The Learn’d Astronomer

When I heard the learn’d astronomer,
When the proofs, the figures, were ranged in columns before me,
When I was shown the charts and diagrams, to add, divide, and measure them,
When I sitting heard the astronomer where he lectured with much applause in the lecture-room,
How soon unaccountable I became tired and sick,
Till rising and gliding out I wander’d off by myself,
In the mystical moist night-air, and from time to time,
Look’d up in perfect silence at the stars.
Walt Whitman

WhitmanThe first Monday after Christmas, my students are bent over their textbooks, reading the poetry of Walt Whitman aloud. With no explanation for who Walt Whitman was or how he liked to write, I’ve instructed them to read the selected bits of “Song of Myself”–classroom-appropriate excerpts, though still bizarre and unsettling–back and forth in pairs. When finished, they are to discuss the questions on the overhead:

  1. What stanzas are the most surprising or interesting to you? Why?
  2. What “rules” of poetry is he following? What rules is he breaking?
  3. What kind of person do you imagine him to be?

As I walk around the room, I hear rather more surprised giggles and shudders than I expected. So far it’s been a year of explaining punchlines–spending hours laying foundations for why this book or that poem is important, funny, interesting, ironic–so I’m pleased to see them engaging with something without much introduction.

When we come back together as a class, the first two questions uncover more questions than answers (Why did he write this? What does he mean by “I am the poet of a woman”? What even is poetry? Does this really count?). The third, however, provokes the most interesting images.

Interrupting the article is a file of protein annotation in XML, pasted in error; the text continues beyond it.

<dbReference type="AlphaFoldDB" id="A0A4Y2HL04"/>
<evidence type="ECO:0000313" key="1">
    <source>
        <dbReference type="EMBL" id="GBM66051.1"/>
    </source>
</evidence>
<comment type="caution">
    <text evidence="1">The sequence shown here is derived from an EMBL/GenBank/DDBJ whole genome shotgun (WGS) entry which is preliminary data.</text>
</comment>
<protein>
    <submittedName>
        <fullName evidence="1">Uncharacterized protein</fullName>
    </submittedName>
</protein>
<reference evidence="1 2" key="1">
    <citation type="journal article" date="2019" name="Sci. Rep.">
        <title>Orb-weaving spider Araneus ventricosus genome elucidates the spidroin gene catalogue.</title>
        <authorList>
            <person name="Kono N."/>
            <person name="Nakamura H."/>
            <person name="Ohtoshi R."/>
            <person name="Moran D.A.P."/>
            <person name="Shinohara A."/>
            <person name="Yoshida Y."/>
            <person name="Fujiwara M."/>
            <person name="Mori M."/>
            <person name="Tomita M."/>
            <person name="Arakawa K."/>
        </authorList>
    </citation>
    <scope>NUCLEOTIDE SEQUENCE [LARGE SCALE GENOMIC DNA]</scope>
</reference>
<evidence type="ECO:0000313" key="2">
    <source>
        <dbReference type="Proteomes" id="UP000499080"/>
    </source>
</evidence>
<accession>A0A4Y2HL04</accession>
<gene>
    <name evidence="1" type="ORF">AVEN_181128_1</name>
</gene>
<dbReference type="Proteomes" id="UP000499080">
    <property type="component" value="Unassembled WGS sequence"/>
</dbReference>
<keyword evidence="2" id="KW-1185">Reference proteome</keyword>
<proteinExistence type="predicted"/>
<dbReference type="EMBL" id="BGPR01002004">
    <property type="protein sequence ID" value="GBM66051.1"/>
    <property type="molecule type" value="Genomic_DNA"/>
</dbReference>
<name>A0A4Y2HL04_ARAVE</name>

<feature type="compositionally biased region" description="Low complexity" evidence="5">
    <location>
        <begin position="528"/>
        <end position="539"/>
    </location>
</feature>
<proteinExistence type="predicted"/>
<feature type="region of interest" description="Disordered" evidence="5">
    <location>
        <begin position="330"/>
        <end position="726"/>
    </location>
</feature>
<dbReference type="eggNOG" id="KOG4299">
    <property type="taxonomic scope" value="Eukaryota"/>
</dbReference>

“If he walked in here, what would he be like?” I prompt them.

My usually reticent class of juniors erupts with hypotheses:

“He’d be smoking a cigar!”

“He’d be a… what are they called? Oh, he’d be a hippie.”

“He’d be one of those people who really care about a handshake. He’d had a good handshake, I think.”

“He’d definitely be calling everyone ‘son’ or ‘sport,’ or something.”

All this from a few stanzas of an image-rich and narcissistic 19th-century poem. It strikes me once again that teenagers get less credit than they deserve. I had a professor in college who doubted that teenagers could truly study literature (apparently forgetting that half of her students were still teenagers, and a solid third were studying to become teachers), saying with a shrug that maybe books could only be enjoyed, not truly understood by high school students.

Confession: There are days I that wonder. Days that I spend hours dreaming up how to make Hawthorne more interesting or Emerson more transparent, or planning how to introduce The Great Gatsby so that my students give it a chance. Teaching a chronological survey of American Literature, I spend the whole first quarter of each year explaining (and sometimes apologizing for) archaic language. Wouldn’t it be easier to read things they like? Books that are accessible, or poems that have helpful rhyme and easy metaphor. Surely there’s value in that, though not the value of shared tradition or intellectual challenge.

Instead, I teach Walt Whitman to young people who may not understand it, and discover for the thousandth time that understanding can take many forms. They may not be ready to write their doctoral theses on Leaves of Grass, but they know our Walt, walking through the door with a firm handshake and a genial manner.

When they’ve finished with “Song of Myself,” they begin on “When I Heard the Learn’d Astronomer.” After most of them have read the eight lines, I hear an exclamation of delight from the front of the room.

“Hey, I actually get that one! I understood a poem!”

“What’s he saying?” I ask him.

“He was in school, listening to a lecture on stars, and he got bored. So he went outside to look at the stars. It’s about, you know, experienceLiving, you know.”

I remember their imaginary friend Walt, their chorus of voices mesmerized by his odd ode to himself. I could have lectured, could have taught the poem. Instead, they read it, looking up at the stars until they understood. Or understood enough for now.

And today it’s the small epiphanies I love.

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